Why do international institutions vary so widely in terms of such key institutional features as membership, scope, and flexibility? We argue that international actors are goal-seeking agents who make specific institutional design choices to solve the particular cooperation problems they face in different issue-areas. In this article we introduce the theoretical framework of the Rational Design project. We identify five important features of institutions—membership, scope, centralization, control, and flexibility—and explain their variation in terms of four independent variables that characterize different cooperation problems: distribution, number of actors, enforcement, and uncertainty. We draw on rational choice theory to develop a series of empirically falsifiable conjectures that explain this institutional variation. The authors of the articles in this special issue of International Organization evaluate the conjectures in specific issue-areas and the overall Rational Design approach.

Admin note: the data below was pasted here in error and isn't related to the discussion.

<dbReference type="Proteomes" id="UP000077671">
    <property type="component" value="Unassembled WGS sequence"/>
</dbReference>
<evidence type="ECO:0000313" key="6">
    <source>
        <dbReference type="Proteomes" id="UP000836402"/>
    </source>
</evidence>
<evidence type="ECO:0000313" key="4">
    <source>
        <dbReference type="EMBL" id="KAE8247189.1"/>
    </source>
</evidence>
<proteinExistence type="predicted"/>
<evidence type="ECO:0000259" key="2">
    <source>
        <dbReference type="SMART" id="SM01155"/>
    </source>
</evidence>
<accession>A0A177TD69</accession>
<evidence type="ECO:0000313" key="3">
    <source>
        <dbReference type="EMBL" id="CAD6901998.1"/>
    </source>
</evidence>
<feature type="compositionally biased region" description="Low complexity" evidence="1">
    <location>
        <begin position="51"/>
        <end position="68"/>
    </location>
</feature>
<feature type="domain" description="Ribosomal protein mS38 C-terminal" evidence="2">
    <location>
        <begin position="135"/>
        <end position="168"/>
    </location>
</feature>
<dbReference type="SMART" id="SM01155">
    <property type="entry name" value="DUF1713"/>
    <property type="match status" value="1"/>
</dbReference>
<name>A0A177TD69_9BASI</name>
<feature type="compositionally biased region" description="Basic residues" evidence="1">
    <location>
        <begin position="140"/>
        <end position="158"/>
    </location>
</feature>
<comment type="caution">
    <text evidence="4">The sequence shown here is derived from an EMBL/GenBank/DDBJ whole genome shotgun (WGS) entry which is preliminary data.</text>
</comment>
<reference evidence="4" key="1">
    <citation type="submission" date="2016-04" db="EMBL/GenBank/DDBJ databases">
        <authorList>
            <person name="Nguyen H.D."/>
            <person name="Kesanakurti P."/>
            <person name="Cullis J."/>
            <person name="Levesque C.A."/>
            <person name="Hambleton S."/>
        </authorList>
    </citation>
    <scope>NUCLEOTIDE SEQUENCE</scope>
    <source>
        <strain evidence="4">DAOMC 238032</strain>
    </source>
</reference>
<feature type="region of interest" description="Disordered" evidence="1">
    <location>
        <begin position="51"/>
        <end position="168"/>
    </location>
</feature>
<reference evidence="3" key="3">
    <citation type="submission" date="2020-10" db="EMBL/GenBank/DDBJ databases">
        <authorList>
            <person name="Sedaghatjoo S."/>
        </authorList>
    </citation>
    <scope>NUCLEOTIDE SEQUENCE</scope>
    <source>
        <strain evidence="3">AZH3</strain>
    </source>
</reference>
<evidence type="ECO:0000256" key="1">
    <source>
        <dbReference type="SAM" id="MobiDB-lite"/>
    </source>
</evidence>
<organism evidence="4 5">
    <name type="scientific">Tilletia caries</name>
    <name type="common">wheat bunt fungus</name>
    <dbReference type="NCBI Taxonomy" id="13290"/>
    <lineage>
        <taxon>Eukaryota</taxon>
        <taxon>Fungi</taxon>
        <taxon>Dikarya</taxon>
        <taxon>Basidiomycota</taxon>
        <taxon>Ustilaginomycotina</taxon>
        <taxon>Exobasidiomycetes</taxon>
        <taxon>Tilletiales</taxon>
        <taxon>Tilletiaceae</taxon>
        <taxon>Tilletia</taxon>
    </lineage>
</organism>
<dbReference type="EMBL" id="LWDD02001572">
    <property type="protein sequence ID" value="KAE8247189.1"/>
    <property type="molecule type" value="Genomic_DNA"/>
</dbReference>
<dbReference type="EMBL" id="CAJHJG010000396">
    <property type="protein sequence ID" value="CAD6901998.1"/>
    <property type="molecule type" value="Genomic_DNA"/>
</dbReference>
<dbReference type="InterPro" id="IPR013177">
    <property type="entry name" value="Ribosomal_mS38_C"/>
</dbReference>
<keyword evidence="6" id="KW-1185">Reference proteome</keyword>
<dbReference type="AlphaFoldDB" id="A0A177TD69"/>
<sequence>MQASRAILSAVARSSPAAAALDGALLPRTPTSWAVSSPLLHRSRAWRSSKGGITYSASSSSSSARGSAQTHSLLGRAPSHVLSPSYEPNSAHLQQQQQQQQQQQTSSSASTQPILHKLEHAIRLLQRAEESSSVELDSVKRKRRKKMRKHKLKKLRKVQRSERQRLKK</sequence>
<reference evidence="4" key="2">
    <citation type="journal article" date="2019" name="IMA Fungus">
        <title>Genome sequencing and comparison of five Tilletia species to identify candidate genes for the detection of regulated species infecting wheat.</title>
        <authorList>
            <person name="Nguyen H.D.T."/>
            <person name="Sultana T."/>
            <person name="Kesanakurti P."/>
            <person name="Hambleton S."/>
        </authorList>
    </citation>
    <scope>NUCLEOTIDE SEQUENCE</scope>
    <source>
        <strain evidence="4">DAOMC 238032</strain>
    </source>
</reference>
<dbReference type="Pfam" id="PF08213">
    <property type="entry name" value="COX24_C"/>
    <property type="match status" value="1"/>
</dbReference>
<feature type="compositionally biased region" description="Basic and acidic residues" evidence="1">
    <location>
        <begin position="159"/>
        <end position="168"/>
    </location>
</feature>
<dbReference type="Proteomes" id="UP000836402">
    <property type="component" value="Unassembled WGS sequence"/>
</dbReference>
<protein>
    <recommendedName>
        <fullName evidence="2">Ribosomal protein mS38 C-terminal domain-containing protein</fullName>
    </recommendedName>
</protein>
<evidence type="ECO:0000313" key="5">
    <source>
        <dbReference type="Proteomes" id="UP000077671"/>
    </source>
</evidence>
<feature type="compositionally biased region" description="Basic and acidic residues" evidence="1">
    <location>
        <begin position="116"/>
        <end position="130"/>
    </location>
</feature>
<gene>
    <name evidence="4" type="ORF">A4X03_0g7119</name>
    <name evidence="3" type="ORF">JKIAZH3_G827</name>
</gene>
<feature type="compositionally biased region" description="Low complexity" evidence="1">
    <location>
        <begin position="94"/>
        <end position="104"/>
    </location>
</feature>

Barbara Koremenos is Assistant Professor of Political Science at the University of California, Los Angeles. She can be reached at firstname.lastname@example.org.
Charles Lipson is Associate Professor of Political Science at the University of Chicago, Chicago, Illinois. He can be reached at email@example.com.
Duncan J. Snidal is Associate Professor in the Irving B. Harris Graduate School of Public Policy Studies and the Department of Political Science at the University of Chicago, Chicago, Illinois. He can be reached at firstname.lastname@example.org.